For this math center activity, students pick two numbers from a pile of number flashcards that has been shuffled. Students then build a LEGO® tower with each number and place the greater than or less than crocodile in the middle to show the relationship between the two. This can also be a great activity for students to do in pairs, with each student building their own tower, then comparing it to that of their classmate.

LEGO education activity with greater than and less than

See more math center activities created by teachers. 

6. Probability Play

Use the fact that you’ve got a random assortment of LEGO® to your advantage with an educational probability activity for your sixth and seventh graders! Determining the odds of something happening can be tough for students as it feels theoretical, so adding physical items into the mix can make this more concrete.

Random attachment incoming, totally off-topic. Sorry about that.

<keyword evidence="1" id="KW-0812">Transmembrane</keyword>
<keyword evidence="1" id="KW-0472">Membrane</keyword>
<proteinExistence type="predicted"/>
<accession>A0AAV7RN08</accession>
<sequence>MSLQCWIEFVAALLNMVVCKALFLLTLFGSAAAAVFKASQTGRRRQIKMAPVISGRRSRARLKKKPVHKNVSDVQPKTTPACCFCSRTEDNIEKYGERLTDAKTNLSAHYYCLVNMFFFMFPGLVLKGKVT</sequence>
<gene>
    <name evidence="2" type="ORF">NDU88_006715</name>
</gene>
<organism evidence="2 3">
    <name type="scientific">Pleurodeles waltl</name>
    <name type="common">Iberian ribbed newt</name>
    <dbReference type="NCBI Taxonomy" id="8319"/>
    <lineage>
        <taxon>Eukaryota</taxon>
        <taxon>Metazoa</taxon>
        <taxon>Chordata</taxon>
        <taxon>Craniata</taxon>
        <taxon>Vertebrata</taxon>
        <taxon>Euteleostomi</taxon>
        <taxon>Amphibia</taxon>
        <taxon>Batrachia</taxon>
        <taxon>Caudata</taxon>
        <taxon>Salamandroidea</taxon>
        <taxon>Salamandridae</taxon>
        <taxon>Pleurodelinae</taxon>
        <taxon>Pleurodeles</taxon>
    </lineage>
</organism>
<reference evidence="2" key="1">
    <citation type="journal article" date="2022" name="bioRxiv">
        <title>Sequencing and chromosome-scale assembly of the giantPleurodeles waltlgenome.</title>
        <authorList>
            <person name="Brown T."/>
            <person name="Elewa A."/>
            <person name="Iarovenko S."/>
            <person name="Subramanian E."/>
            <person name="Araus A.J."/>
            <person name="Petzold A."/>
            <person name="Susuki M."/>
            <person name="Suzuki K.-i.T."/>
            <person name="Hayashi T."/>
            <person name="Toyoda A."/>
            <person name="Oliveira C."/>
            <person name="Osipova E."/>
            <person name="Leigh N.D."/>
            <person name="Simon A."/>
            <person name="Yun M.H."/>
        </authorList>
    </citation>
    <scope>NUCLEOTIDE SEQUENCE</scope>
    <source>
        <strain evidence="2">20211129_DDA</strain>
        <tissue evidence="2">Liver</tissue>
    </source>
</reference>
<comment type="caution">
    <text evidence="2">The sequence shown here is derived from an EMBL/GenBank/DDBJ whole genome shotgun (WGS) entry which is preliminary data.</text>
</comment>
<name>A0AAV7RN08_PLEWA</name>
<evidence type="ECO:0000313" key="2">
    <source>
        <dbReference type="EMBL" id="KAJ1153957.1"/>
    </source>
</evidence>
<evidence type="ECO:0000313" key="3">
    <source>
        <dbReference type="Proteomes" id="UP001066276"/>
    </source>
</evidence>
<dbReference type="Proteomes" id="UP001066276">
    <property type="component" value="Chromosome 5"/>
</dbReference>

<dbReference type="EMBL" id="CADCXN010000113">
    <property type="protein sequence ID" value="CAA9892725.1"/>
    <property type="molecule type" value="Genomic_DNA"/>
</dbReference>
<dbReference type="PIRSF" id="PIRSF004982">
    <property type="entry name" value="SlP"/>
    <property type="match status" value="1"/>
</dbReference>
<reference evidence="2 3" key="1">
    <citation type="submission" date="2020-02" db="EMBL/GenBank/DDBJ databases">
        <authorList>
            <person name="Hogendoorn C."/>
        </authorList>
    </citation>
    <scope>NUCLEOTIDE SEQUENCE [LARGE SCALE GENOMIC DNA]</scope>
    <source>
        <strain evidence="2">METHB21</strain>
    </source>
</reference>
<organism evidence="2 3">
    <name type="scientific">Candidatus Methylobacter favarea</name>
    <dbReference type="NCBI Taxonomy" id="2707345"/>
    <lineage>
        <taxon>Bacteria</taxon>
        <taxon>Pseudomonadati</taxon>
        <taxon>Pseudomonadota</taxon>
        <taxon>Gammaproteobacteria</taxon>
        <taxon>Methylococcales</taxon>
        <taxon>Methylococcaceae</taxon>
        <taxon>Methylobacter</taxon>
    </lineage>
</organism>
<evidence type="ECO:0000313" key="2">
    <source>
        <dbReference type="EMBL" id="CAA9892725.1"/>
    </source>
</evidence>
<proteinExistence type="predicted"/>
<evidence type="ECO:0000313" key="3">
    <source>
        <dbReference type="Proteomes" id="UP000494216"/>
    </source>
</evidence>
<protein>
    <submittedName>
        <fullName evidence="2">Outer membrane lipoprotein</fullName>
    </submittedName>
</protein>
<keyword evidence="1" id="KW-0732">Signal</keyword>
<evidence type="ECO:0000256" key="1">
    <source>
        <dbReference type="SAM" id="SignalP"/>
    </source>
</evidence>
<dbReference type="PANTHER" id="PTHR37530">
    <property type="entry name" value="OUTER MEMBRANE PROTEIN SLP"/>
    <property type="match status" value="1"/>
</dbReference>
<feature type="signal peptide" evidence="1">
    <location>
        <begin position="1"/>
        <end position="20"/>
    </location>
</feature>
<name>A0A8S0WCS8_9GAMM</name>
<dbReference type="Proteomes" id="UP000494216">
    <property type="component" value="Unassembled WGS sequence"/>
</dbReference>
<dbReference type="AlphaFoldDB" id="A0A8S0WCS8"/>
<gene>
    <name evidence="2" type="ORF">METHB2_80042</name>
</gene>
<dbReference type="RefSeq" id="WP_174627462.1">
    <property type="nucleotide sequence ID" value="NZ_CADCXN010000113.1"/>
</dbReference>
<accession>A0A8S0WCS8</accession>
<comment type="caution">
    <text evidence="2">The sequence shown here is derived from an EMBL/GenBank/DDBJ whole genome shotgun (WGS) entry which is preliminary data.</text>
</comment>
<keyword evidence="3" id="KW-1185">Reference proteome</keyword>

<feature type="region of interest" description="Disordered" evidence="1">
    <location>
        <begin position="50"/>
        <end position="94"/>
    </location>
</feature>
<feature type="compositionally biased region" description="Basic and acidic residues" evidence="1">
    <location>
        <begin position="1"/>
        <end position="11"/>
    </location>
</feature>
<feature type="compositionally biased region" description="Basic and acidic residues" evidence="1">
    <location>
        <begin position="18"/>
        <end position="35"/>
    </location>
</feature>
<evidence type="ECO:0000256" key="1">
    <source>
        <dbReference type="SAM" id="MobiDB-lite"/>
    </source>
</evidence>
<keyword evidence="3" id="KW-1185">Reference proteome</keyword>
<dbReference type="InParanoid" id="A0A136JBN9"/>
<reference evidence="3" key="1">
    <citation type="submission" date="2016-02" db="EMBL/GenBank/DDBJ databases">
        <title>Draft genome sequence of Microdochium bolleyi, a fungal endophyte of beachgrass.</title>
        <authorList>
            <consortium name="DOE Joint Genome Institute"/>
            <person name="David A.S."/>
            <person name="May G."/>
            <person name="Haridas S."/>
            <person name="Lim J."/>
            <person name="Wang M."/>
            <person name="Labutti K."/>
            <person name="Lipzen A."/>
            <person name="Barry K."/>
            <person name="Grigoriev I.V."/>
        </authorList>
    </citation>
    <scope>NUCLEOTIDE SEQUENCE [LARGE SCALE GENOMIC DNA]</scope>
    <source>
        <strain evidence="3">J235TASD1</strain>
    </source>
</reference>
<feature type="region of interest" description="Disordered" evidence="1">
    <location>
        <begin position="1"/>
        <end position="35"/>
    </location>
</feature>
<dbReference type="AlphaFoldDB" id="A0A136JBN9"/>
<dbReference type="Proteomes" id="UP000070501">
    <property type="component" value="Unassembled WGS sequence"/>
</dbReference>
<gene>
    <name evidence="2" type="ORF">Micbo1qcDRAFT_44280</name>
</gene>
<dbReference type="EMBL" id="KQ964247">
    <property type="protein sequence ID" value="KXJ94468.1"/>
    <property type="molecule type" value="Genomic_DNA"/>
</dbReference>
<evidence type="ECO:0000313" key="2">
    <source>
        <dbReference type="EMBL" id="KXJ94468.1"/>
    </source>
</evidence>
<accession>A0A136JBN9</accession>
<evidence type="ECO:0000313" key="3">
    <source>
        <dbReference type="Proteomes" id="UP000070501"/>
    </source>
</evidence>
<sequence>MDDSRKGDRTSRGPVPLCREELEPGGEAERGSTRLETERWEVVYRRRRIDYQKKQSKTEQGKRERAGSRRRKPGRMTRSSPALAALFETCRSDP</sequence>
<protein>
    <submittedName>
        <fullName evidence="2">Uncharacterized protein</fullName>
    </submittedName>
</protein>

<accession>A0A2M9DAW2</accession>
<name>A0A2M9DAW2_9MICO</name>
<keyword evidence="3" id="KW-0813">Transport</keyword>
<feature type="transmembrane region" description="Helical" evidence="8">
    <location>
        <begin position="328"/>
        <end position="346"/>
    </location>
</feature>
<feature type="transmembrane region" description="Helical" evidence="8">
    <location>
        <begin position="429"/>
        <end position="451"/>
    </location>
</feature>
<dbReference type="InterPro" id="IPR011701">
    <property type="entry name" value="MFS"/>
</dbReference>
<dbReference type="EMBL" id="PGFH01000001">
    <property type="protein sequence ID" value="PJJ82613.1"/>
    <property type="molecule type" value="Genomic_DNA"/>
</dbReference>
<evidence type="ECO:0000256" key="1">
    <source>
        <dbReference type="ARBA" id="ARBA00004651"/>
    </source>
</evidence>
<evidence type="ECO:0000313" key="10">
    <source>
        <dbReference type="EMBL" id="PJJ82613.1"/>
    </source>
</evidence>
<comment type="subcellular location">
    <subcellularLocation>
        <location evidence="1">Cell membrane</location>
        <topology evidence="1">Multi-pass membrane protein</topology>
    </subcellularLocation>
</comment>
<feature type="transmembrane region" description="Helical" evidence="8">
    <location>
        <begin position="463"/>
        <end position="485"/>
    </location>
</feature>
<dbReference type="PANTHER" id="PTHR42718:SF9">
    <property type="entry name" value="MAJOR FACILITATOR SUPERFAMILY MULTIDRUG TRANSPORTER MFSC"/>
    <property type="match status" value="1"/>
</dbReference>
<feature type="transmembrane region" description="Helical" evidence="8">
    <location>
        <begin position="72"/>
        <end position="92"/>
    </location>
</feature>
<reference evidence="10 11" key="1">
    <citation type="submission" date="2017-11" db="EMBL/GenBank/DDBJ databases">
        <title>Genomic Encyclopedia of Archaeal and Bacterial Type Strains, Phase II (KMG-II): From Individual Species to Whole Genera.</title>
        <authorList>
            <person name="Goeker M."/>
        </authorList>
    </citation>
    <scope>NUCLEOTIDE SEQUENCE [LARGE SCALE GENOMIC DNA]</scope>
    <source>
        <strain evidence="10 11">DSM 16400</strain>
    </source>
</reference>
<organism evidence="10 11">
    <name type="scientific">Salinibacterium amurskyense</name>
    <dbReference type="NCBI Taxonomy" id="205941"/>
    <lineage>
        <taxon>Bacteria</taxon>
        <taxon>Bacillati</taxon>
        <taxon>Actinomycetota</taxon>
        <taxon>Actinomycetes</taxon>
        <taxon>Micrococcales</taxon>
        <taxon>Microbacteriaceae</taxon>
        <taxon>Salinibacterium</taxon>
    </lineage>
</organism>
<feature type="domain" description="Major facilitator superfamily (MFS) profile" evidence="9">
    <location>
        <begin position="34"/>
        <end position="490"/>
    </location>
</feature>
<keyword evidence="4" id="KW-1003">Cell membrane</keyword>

Fill small paper bags with an assortment of different colored bricks.

Tell students how many bricks are in each bag and provide a list of colors you’ve included — but don’t tell them how many of each colored brick is inside. Instead, charge your students with determining how likely it is they will be able to draw a brick of one specific color from the bag.

Next, allow them to draw a LEGO® brick. With one less brick in the bag, how does it change the odds of finding their original colored brick?

7. Figuring Fractions

Grab the LEGO® and your dice for a fun fractions game!

  • Select a pile of LEGO® in a variety of colors plus two dice. 🎲
  • Students roll the dice — the smaller number on one dice is the numerator of the fraction, and the larger number represents the denominator.